One radio station in Louisiana had editorialized against segregation. The Klan attacked the owner’s home, they threatened to kill his wife and children. His family fled the state, but he stayed to fight. Next the Klan began intimidating advertisers on the station, threatening those businesses if they didn’t remove their advertising — no free market there. Businesses that continued to advertise were vandalized, customers threatened. No one was prosecuted or arrested for the systematic intimidation.
Outsiders tried to keep the station afloat but it wasn’t possible. The lack of a free market made it impossible. A free market is one where violence is forbidden, not one where it is endemic, whether the violence is done by the state or private parties. Some so-called libertarians seems to think private violence is not unlibertarian because it is private — for instance Gary North’s advocacy of stoning gays to death in a future anarchist paradise along his theocratic lines.
The only way businesses could peacefully integrate was if the Civil Rights Act passed and they had the excuse of “obeying the law.” The Civil Rights Act reduced the level of violence substantially and made markets far freer than they had been prior to its passage. It also showed many of the bigots their fears were overblown hysteria and attitudes changed.
Of the two governments claiming jurisdiction in the South — the federal and the state — the one doing the most to violate rights was the state, not the federal. In addition, if a private property owner attempted to integrate his business the result would be swift, violent reaction by the Klan. The police, local or state, would NOT defend the business owner. In fact, many of the police were Klanners.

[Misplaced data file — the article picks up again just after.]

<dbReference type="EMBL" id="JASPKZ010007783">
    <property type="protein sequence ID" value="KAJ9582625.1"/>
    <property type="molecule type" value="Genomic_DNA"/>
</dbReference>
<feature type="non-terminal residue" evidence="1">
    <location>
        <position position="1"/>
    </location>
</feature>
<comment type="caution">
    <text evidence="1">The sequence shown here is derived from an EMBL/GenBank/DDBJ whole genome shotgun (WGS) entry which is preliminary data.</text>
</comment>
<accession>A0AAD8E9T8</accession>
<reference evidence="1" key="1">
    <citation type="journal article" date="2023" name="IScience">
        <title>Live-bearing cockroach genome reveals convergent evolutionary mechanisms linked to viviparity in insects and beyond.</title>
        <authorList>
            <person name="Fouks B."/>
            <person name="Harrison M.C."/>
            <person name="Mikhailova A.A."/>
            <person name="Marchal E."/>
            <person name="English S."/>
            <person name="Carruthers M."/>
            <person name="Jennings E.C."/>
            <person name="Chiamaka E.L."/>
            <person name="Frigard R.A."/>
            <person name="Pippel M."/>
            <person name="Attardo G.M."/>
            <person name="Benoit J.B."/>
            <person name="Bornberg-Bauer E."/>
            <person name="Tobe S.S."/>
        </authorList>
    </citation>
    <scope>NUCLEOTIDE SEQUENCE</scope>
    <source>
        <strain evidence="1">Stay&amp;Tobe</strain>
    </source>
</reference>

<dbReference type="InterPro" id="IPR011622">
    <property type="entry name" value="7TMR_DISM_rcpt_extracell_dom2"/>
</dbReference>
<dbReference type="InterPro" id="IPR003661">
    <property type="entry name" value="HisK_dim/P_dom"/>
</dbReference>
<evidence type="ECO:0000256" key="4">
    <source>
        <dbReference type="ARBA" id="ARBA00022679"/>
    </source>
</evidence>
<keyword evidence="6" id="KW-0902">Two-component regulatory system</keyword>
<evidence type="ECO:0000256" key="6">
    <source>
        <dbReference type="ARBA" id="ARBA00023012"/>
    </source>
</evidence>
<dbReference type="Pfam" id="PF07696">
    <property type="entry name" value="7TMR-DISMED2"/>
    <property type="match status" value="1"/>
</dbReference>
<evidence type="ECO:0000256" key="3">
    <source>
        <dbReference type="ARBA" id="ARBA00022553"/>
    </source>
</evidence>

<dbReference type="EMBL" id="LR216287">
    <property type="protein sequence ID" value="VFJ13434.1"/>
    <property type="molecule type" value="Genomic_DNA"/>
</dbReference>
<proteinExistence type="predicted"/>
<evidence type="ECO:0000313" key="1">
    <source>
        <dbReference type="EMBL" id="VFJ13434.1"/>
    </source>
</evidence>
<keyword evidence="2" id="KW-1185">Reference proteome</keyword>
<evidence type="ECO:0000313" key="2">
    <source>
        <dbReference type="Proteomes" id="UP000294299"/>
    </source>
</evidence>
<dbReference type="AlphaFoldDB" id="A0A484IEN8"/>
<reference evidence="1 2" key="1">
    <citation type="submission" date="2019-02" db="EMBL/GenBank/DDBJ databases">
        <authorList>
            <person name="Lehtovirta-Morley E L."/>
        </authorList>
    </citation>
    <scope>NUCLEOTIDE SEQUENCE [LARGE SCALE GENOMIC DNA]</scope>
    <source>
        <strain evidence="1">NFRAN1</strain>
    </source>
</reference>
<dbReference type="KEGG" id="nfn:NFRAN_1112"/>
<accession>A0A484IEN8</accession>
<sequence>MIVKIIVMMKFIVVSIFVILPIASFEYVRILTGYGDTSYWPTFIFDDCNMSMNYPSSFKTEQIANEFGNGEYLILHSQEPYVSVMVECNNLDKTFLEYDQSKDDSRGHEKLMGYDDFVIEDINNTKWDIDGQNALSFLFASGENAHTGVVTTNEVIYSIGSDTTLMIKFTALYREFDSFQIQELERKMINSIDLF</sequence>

Was the Civil Rights Act of 1964 ideal? No. But, it was a better alternative, in the sense of protecting rights, than the status quo of the day. If our obligation is to defend rights, and not some particular political arrangement, then is it really unlibertarian to pick the Civil Rights Act over Jim Crow? I don’t think so.
I think it behooves libertarians to defend, not any particular political structure, but individual rights. What we saw in the case of the Civil Rights Act and the reduction of private coercion in feudal Europe was the “Laffer Curve” of government power at work. While in many cases, increased state power reduces individual freedom and puts rights at risk, in these cases the increase in state power increased individual freedom and expanded general rights at the expense of identity based privileges.
In closing I should note that what is precisely being pushed by the so-called Alt-Right — which is just the Klan, Nazis and other bigots in new packaging—is a return to identity politics. As is often the case with the Right these days, the sins for which they damn the Left are those the Right are most happy to commit. Identity-based privilege is what they are seeking. They want rights to differ for whites than for others, they want rights for men to be different from those of women. They demand rights for heterosexuals which will be denied to LGBT individuals. They want a return to the pre-modern system of regulation by identity precisely because it is the best means to restrict general rights for all the groups they despise.